Naomi Leimsider
PROSE
 

The Man I Love




         At first I imagined that it happened like this: you met a beautiful French woman at the train station and instantly you were hungry for her. You were just going to work - the same thing you do everyday. She asked you for directions because you're so devilishly handsome in your brown overcoat and shined shoes. It is difficult to be new in this city so you took pity on her. You showed her around and spoke in your best Brooklyn accent to make her laugh. She recited obscure French poetry. She tripped on an uneven sidewalk - a clever excuse to grab you and kiss you on the neck. You pulled down her shirtsleeves and pressed your mouth on her exposed shoulders.
         Or - it didn't happen that way at all.
         She just showed up nowhere special, you can't pinpoint it, because that would be like trying to keep track of the whole universe. One moment she didn't exist and the next she was so real you had to reach out and touch her because she might, at any time, disappear. Just slip away like a ghost through a wall.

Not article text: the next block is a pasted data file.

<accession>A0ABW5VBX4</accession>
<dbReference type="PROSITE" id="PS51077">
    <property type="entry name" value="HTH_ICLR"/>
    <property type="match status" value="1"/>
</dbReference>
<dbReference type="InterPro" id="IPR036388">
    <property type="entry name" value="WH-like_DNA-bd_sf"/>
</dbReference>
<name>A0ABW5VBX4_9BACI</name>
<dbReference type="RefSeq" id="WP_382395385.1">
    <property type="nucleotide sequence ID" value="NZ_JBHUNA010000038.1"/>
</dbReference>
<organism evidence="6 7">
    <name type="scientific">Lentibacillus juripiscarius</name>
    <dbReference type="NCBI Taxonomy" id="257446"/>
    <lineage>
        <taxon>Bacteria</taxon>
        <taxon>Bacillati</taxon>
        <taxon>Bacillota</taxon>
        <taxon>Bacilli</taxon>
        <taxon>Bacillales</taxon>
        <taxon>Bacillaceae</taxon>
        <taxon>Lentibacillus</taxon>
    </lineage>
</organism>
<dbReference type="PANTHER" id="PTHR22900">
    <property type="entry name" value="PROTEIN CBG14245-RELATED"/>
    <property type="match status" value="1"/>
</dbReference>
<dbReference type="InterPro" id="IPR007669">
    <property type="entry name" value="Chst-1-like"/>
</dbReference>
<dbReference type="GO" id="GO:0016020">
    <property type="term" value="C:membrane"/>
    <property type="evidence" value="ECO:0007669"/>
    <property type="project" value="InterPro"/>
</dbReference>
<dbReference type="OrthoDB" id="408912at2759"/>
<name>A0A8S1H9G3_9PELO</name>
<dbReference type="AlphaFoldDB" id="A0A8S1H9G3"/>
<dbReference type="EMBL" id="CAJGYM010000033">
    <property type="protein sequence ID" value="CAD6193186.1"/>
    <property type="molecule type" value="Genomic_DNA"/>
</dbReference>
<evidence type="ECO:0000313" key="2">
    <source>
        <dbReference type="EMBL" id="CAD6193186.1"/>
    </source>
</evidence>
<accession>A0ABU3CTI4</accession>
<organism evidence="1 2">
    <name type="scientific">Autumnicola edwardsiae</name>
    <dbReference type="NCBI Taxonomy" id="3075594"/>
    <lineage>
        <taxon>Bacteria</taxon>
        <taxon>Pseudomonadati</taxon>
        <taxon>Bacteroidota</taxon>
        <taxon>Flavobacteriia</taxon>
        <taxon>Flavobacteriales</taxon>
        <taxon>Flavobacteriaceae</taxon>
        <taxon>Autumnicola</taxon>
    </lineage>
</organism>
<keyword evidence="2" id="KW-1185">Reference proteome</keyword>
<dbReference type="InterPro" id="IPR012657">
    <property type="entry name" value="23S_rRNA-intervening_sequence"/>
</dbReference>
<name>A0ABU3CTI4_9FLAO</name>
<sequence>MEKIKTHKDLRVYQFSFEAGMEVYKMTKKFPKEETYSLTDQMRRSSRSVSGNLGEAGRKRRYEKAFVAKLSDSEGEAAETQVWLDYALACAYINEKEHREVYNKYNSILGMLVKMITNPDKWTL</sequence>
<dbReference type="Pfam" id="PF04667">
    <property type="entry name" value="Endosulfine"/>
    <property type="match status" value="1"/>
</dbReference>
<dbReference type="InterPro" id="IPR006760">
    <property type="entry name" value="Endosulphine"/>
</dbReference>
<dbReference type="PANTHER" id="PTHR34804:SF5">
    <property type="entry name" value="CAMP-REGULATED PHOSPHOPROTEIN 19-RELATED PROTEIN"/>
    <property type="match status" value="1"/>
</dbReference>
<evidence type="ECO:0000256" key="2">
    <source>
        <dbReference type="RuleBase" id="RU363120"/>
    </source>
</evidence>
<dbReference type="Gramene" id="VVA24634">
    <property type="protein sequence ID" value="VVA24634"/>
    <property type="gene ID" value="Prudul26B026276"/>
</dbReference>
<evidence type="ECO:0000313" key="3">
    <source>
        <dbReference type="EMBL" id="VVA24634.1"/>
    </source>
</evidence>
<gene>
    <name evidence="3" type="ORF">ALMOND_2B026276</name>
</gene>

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         We had one of our dates for dinner the night after you met her. You were flushed and ripping your nails through the raised goosebumps on your arms. Just scratching and scratching and letting the blood droplets gather on the tips of your fingers.

         Halfway through dinner you told me you had to make an important call - no, no, it really couldn't wait. I saw you across the restaurant hugging the phone close, murmuring into it, your body language wrapped around the whole booth. You got up again before dessert.
         You told me - It's nothing. It's nothing. It's just work. Trouble at work. Nothing to worry about. Eat. Come on now, Cathy. Finish your food.